Young mom shares her best tips for managing fibromyalgia in new book

This article was originally published on NationalPainReport.com and is being republished here with permission from the editor. This post contains Amazon affiliate links. 

Young mom shares her best tips for managing fibromyalgia in new book | Fed Up with Fatigue

Over the years, I’ve read thousands of books and articles about fibromyalgia and how to treat it. My favorites have always been those written by my fellow fibro warriors who share their firsthand accounts of what’s worked for them and what hasn’t. That’s why I loved Melissa Reynolds’ newest book, “Melissa vs. Fibromyalgia: My Journey Fighting Chronic Pain, Chronic Fatigue and Insomnia” so much.

Melissa Reynolds, author of "Melissa vs. Fibromyalgia: My Journey Fighting Chronic Pain, Chronic Fatigue and Insomnia" | Fed Up with Fatigue

Melissa Reynolds, author of “Melissa vs. Fibromyalgia: My Journey Fighting Chronic Pain, Chronic Fatigue and Insomnia”

Named after her blog, the book chronicles Melissa’s journey with fibromyalgia and the treatments and strategies she’s used over the years to better manage her symptoms. I recently had a chance to interview Melissa about her latest book and her life as a young mom with fibromyalgia. I hope you enjoy our interview.

Donna: In one of the opening chapters of “Melissa vs. Fibromyalgia,” you wrote, “You are your advocate, medical coordinator, cheerleader and guru. You need to guide your doctor. … Your doctor can only take you so far.” Would you elaborate on what you meant by that?

Melissa: Living with fibromyalgia, I have learnt that our decisions, the ones we make every day, have a huge impact on our quality of life. I have also learnt that sometimes the doctors are not willing or able to help you. The more involved you are, the more you learn, the more power you have over your quality of life.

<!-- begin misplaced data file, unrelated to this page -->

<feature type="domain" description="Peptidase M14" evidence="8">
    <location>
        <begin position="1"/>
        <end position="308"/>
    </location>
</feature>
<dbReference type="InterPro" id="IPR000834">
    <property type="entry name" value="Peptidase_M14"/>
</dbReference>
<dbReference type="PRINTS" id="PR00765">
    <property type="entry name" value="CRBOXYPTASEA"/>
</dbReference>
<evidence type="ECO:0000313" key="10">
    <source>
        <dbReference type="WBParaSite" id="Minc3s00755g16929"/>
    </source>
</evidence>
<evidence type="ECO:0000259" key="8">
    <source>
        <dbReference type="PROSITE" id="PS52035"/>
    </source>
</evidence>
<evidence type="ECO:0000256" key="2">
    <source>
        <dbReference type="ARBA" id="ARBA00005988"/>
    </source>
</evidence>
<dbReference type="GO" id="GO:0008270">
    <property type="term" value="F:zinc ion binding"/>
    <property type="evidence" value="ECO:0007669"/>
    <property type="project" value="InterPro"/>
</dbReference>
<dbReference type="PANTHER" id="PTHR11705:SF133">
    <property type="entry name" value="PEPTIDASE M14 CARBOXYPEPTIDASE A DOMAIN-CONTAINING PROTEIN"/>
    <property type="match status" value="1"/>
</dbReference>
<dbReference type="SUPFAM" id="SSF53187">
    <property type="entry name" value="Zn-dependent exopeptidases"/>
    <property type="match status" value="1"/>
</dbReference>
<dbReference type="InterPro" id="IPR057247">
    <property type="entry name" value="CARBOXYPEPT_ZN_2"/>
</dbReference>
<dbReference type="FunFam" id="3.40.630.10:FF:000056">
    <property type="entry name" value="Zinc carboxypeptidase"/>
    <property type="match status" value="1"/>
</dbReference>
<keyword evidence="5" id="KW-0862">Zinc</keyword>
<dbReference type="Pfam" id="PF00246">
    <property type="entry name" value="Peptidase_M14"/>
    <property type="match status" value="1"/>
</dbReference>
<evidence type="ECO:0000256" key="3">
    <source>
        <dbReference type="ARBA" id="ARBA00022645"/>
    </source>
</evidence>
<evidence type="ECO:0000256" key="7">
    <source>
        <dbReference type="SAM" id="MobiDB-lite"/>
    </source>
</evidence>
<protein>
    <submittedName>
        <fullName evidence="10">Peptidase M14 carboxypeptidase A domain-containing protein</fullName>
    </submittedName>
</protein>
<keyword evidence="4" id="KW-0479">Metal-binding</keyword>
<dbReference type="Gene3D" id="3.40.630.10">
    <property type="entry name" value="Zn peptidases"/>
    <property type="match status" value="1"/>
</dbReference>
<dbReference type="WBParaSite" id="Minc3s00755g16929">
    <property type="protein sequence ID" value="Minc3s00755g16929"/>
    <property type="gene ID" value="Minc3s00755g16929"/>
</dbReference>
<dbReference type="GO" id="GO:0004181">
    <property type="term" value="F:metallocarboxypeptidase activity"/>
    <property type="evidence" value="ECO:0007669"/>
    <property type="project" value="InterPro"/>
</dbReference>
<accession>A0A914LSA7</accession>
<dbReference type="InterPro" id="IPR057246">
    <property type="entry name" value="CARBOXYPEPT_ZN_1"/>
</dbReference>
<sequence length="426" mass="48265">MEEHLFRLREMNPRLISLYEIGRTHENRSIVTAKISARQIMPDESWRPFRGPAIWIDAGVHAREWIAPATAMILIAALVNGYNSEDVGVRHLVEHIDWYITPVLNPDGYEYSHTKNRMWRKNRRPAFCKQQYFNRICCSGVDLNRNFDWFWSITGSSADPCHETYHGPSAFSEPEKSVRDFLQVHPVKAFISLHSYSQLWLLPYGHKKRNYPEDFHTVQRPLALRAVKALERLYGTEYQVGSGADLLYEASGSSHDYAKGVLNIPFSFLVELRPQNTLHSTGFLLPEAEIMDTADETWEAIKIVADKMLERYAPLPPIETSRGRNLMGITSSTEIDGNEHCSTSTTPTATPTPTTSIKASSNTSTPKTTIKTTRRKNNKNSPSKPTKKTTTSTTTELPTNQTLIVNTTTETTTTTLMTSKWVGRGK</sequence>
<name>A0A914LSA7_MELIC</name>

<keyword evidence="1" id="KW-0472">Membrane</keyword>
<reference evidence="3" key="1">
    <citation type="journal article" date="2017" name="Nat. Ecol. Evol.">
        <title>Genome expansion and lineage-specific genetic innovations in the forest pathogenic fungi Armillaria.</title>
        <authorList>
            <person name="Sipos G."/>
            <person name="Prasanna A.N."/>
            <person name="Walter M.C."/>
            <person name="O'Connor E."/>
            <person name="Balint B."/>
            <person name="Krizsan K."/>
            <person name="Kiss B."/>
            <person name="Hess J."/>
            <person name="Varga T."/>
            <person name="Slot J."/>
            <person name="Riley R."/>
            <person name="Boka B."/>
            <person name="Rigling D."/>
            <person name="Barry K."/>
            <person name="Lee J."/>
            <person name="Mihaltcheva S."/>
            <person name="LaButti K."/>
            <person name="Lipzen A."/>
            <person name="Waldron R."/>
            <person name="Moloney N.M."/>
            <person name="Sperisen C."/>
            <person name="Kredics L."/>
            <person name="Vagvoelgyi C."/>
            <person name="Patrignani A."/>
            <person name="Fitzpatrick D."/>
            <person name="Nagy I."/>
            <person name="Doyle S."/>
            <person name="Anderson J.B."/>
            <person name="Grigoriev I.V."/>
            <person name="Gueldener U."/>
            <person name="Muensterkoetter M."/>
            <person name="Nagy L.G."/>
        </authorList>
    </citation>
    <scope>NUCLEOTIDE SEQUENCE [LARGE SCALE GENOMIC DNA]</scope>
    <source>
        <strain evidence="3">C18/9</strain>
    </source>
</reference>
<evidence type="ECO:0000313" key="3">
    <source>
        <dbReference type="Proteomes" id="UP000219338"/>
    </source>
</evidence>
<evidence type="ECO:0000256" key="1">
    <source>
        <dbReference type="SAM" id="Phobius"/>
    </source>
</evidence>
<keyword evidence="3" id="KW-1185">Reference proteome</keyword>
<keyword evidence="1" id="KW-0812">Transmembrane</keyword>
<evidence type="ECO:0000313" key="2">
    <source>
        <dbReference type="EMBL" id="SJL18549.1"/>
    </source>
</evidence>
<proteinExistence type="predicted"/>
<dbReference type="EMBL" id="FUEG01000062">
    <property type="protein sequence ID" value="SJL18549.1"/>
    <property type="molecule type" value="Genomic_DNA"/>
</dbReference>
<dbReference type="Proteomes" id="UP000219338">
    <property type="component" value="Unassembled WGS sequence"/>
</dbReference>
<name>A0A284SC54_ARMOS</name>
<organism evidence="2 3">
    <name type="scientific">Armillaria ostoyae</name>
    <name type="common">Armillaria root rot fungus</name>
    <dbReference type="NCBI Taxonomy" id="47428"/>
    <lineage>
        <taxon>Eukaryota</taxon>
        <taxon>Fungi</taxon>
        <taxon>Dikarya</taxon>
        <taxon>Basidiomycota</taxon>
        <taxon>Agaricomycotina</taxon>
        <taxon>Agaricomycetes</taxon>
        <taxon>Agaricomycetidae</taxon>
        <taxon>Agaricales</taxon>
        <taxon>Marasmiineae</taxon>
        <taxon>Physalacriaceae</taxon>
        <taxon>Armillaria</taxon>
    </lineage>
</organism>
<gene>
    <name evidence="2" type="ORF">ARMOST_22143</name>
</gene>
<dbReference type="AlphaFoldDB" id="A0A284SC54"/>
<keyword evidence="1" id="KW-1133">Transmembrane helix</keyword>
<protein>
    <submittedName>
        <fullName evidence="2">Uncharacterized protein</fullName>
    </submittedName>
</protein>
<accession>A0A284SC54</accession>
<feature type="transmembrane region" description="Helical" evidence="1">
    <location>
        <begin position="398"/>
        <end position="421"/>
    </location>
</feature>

My health has improved dramatically since I took over the fight for myself. No doctor had been particularly helpful prior to that. Now I do have a doctor willing to fight with me, but I still have to do the work, take him the research and lead the way. Only I can properly experiment with what helps me. There are so many things we can do that are outside the purview of a usual doctor that if we waited for them to tell us about them, we’d be waiting forever. Things like meditation, yoga, even healthy eating seem to be outside of what a doctor will suggest! Yet these have helped me enormously.  

I’m sure you know I’m a big fan of low-dose naltrexone (LDN). It helps so many people with fibromyalgia. Can you share your experience with LDN and how it’s helped you?

I am just about to write up my one-year review of the experiment. It has changed my life. It is not a miracle cure – I still implement a lot of the same pain-management techniques and live in a limited box – but my quality of life is hugely better.

The biggest area it has helped me with is sleep! For more than 10 years, I have been on amitriptyline, and it is the only thing that can help me get any sleep but even then I was never sleeping more than one hour at a time. That was rarely completing a sleep cycle. Since I began LDN I can sleep two, three, four or even five-hour blocks at times! I believe all of the other benefits stem from this. Sleep is now healing for me. I fight with my neck less. I am able to move more. I am able to do more. I was able to travel to Hawaii for the first time, and I was so grateful the entire time at how well I coped.